From north to south, woods to prairie, the vast majority of the state of Minnesota will be hotly contested political turf in the 2018 election cycle.
Of the state’s eight U.S. House seats, five are among the handful of races considered legitimately competitive — and a few even rank as top national priorities for both parties.
It’s not a stretch to say that control of the House could be decided in the North Star State: with Republicans commanding a 23-seat majority, and Democrats aiming to chip away, or even reverse, that total, having a slate of five competitive races in one state is a big deal.
How much progress Democrats make, the conventional wisdom goes, depends on President Donald Trump. Midterm elections are often a referendum on the party in power, and if the president continues to be historically unpopular through next year, the ballot box returns could be very bad for the congressional GOP. But in Minnesota’s three largely rural, Democrat-held districts, the president proved enormously popular on election day 2016 – if that sentiment endures, it could provide a ceiling to Democratic gains.
For both sides, the prospect of flipping seats has sparked a flurry of early activity for 2018, as competitive races have crowded with candidates vying to head to Washington. In the open-seat 1st Congressional District alone, eight DFL candidates have filed to run.
Through these candidates’ political messaging, Minnesota’s getting an early feel for what the 2018 campaign will look like, and what issues — and looming political figures — will decide it.
The state of play
The congressional battle map in Minnesota is roughly this: Democrats are playing offense in the Twin Cities suburbs, and the GOP is on the offensive in rural Minnesota.
Democrats believe that their path back to power runs through affluent, well-educated suburban districts that preferred Hillary Clinton in the 2016 election. The 3rd District is one of those places, and its representative, Erik Paulsen, is a top target for Democrats. Paulsen is one of 23 House Republicans from districts that Clinton won.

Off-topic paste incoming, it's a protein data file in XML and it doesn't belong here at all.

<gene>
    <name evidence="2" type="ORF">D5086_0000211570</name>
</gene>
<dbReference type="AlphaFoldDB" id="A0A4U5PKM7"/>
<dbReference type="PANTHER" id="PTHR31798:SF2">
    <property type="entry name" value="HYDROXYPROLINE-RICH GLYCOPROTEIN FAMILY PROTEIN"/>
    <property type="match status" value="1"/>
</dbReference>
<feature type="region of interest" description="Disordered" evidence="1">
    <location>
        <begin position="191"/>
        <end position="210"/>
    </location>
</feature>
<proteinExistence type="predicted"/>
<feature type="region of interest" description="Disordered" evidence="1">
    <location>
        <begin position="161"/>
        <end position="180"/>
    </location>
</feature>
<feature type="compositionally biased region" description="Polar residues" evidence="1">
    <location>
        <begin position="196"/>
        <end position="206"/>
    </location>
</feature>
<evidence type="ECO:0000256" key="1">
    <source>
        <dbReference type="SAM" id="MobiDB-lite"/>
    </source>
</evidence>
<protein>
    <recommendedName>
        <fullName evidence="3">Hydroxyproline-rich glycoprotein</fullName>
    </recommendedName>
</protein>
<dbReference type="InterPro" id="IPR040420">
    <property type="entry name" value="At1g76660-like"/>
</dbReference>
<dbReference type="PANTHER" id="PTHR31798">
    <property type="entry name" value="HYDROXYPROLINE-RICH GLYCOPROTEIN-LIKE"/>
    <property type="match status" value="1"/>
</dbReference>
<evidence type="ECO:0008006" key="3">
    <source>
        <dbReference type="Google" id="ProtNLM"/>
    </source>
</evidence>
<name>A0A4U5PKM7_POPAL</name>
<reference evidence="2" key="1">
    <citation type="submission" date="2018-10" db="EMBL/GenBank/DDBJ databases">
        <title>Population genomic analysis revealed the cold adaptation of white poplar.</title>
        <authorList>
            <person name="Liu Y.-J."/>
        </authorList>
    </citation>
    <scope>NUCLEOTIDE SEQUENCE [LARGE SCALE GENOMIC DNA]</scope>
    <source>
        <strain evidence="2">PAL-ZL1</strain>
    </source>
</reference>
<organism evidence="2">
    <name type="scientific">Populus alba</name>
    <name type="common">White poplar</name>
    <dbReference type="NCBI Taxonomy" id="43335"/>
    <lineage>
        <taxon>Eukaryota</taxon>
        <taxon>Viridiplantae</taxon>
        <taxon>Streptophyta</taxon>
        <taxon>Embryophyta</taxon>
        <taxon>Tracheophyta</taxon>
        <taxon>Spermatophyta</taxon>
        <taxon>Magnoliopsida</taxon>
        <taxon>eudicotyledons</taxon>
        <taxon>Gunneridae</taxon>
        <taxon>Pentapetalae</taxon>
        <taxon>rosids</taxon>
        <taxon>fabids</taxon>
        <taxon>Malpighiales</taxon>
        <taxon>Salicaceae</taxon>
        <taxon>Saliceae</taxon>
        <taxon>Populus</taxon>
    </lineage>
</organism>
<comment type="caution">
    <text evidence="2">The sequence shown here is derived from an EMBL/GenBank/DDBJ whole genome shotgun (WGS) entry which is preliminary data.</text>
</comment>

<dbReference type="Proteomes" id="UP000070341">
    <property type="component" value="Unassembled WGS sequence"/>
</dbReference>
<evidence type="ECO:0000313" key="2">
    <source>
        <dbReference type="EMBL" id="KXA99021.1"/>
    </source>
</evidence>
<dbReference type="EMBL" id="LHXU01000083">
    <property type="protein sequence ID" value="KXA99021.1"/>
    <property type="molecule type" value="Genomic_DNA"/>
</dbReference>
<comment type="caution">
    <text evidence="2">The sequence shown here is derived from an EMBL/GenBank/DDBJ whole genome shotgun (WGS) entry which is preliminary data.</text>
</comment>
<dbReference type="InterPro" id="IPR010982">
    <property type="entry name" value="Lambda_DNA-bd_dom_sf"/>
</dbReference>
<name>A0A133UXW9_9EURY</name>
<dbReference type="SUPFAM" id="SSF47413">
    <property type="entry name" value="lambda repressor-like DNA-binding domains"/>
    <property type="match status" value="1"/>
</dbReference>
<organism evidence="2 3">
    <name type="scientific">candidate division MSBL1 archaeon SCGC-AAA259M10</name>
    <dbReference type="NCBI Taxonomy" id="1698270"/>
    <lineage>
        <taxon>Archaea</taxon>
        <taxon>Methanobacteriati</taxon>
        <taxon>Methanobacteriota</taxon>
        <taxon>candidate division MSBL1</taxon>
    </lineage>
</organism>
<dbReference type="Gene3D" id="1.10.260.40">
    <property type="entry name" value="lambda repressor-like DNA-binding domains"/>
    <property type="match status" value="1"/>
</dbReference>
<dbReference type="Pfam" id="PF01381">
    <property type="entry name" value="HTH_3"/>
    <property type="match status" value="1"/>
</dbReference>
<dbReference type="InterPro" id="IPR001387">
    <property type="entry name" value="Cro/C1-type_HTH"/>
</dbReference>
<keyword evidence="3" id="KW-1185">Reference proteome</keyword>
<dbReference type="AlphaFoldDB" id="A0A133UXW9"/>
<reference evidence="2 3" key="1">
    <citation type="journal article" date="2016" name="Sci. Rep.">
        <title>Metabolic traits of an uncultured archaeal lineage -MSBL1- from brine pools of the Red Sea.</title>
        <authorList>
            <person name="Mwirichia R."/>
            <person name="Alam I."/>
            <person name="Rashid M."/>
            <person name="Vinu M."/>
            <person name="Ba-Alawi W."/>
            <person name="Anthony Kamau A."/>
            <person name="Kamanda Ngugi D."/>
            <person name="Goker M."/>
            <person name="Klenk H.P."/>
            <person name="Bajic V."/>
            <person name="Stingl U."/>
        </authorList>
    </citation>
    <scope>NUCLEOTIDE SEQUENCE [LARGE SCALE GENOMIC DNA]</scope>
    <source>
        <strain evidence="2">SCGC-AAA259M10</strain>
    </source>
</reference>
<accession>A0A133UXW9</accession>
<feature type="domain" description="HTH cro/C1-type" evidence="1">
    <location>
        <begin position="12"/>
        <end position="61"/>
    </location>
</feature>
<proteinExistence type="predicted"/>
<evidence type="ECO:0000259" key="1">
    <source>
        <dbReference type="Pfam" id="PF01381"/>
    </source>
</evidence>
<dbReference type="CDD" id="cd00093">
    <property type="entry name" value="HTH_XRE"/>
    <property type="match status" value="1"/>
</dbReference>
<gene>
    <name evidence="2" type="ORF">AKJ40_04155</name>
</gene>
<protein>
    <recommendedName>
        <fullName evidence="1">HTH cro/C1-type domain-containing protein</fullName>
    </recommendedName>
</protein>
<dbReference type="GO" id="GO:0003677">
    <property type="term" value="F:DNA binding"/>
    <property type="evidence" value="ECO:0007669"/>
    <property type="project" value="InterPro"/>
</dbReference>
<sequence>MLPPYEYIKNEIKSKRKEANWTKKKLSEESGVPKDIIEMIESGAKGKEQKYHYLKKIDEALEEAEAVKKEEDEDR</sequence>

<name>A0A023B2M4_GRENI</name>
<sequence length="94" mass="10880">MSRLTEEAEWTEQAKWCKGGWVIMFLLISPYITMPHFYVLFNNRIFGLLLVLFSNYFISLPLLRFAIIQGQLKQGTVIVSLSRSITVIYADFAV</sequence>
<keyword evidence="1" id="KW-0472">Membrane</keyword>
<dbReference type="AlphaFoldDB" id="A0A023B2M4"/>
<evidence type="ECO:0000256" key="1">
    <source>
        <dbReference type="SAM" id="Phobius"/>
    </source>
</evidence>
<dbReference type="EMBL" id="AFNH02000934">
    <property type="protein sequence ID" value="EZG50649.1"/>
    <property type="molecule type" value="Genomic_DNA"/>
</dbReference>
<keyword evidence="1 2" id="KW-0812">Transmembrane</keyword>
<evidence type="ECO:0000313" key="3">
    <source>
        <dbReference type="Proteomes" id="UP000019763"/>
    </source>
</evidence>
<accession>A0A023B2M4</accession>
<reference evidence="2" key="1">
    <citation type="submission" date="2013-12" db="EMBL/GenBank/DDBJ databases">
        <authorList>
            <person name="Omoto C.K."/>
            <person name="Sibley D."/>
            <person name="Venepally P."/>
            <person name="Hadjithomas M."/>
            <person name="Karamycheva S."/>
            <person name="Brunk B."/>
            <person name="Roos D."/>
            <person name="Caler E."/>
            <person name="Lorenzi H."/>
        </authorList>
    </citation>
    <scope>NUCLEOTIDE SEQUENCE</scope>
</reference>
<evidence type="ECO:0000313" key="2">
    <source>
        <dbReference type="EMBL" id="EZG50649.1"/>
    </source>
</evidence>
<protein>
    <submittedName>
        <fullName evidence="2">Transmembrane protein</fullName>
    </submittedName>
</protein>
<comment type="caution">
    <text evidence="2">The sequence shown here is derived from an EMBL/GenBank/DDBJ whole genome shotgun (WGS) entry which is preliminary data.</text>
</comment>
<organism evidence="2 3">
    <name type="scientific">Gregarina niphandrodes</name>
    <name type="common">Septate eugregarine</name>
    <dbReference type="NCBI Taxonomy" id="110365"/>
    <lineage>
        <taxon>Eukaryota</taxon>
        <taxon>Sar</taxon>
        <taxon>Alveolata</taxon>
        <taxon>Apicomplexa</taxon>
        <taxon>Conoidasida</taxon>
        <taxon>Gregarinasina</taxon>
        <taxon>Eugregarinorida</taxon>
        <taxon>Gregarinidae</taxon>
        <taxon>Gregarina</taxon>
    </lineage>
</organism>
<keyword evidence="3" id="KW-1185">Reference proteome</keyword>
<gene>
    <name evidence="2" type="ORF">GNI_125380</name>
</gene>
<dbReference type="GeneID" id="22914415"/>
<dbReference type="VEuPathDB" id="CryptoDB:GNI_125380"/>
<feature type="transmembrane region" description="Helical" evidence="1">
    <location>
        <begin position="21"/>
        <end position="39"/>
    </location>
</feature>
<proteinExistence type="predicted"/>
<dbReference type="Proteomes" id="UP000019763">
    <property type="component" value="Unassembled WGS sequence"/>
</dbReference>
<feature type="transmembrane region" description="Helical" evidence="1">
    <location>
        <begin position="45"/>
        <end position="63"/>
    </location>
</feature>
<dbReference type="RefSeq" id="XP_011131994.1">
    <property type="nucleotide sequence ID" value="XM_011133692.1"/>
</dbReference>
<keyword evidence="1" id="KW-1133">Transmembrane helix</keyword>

Minnesota’s 2nd District slightly preferred Trump, but incumbent Rep. Jason Lewis looks vulnerable to Democrats. The district, which comprises the suburbs and rural areas south of the metro area, has grown diverse and bluer in recent years, and Democrats believe that could give them the advantage in an election where the political climate is in their favor.
[newsletter_embed:dc]Meanwhile, Republicans are liking their chances in Minnesota’s three rural districts, no matter how bad things could get for the president. Northeast Minnesota’s 8th District, which had been increasingly trending red, preferred Trump by a 15-point margin in 2016. DFL Rep. Rick Nolan, who’s running for another term, has been a top GOP target every cycle, and will be again.
Republicans think their best pickup opportunity could be southern Minnesota’s 1st District seat, which Rep. Tim Walz is vacating to run for governor. CD1 voters preferred Trump by 15 points, and the GOP has increasingly taken over the region’s seats in the state legislature. Republicans believe that a Democrat without an incumbency advantage will face an uphill climb here.
As for 7th District Rep. Collin Peterson — who has the most conservative district of any House Democrat — he has been an elusive target for the GOP, winning comfortably in this western Minnesota district since 1990. But CD7 went for Trump by remarkable 30 points, buoying an first-time GOP challenger to within five points of Peterson in 2016.